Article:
The Menopause, your heart, and your diet

By Orna O Brien Nutrition News   |   18th Oct 2022

On World Menopause Day Irish Heart Foundation Dietitian Orna O Brien suggests ways to protect your heart through menopause by making small changes to your diet

Heart disease and stroke – typically a man’s disease, right? I am afraid not, ladies. One in four women in Ireland dies from heart disease and stroke, that’s six times more than all breast cancer deaths. However, the fact that our risk of heart disease and stroke increases as we approach menopause is still largely unknown. The good news is that 80 per cent of premature heart disease and strokes are preventable through lifestyle changes alone, and we can look after our hearts through the menopause transition by proactively making some changes to what we eat.

Here are some nutrition tips for minding your heart through menopause:

Get into the right mindset for a lifestyle change.  Consider downloading the Irish Heart Foundation’s Self-care and Wellbeing Journal. It is full of tools to help you identify what areas you could most benefit from focusing on to help understand your habits and set goals.

Follow a Mediterranean-style diet. This is based on fruit and vegetables, whole grains, beans and other pulses, nuts and seeds. It includes olive oil, fish, seafood, and poultry, and is low in sugar, salt, processed foods, and red meat. The Mediterranean diet can help to reduce the risk of heart disease and stroke and may help manage some of the menopause symptoms like hot flushes, night sweats, and low mood. Check out our recipe ideas for some inspiration.

Keep meals regular and balanced.

It might sound basic, but having a regular eating pattern and trying not to skip meals really helps support your mood and maintain a healthy weight. Look for balance on your plate – aim to fill half your plate with fruit, vegetables, or salad; a quarter with a source of protein, like salmon or beans; and a quarter with a high-fibre starchy food like brown rice, oats, or unpeeled potatoes.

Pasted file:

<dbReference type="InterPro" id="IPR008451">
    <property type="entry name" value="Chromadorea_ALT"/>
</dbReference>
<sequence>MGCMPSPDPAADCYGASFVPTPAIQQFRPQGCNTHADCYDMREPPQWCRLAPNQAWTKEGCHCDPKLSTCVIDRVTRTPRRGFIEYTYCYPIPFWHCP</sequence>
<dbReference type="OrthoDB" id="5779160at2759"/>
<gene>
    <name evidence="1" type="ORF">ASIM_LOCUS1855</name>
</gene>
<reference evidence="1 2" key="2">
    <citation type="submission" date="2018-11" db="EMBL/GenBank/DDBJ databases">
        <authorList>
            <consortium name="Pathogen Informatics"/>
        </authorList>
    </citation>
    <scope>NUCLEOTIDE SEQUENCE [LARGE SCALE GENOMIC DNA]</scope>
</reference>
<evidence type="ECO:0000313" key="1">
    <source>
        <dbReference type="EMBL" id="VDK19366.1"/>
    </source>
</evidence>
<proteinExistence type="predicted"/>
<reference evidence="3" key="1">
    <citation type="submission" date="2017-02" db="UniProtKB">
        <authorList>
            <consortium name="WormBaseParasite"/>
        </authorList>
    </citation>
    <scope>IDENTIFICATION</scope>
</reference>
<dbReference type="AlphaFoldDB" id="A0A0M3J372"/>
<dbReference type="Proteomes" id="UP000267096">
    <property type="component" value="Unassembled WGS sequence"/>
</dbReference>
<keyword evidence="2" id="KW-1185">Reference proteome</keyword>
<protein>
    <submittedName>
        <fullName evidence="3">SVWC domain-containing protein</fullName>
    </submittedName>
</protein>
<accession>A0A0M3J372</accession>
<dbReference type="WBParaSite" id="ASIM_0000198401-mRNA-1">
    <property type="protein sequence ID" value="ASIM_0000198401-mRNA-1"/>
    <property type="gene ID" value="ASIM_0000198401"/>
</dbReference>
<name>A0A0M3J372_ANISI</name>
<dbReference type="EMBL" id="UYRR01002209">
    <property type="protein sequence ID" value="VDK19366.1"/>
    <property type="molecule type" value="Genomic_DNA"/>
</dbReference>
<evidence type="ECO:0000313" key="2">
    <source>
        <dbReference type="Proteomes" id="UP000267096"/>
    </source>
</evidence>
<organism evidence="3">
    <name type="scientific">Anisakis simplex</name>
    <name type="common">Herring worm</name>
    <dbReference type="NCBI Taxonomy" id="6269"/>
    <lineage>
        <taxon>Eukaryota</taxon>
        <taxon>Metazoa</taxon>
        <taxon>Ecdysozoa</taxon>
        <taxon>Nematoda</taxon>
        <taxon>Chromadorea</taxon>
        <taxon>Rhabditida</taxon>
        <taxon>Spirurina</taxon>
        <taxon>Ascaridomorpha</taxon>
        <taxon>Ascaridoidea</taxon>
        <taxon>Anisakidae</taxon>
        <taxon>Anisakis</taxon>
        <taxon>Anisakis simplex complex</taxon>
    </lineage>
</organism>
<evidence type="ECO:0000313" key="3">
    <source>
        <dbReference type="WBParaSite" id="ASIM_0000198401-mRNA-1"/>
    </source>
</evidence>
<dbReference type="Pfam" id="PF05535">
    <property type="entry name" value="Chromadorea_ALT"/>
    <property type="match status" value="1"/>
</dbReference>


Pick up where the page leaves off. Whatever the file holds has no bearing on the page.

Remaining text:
Try some healthier fat swaps

Aim to get 5-7 portions of fruit and vegetables a day

Fruit and vegetables support heart, bone and joint health, so are especially important around menopause. Fresh, frozen, tinned, dried and juice all count. The more colour and variety the better. A portion is about a handful.

Increase your fibre intake

Choose high-fibre foods when you can, for example, wholegrain bread, oats, whole wheat pasta, wholegrain rice, pulses, nuts and seeds. Fibre helps lower cholesterol, maintain a healthy weight, and supports good gut health and mood.

Fruit and vegetables support heart, bone and joint health, so are especially important around menopause.


Introduce some soya to your diet.

Research suggests eating 25g of soya protein daily may reduce cholesterol levels by 4% and support bone health. Phyto-oestrogens in soya foods may also reduce hot flushes because they act like a weak version of human oestrogen. However, it can take up to 12 weeks to see an effect, and soya foods seem to work better for some women than others – this might be down to differences in gut bacteria. The greatest benefits are seen when soya foods are spread across the day rather than one large dose. The following foods provide about 8g of soya protein each:

Make water your go-to drink.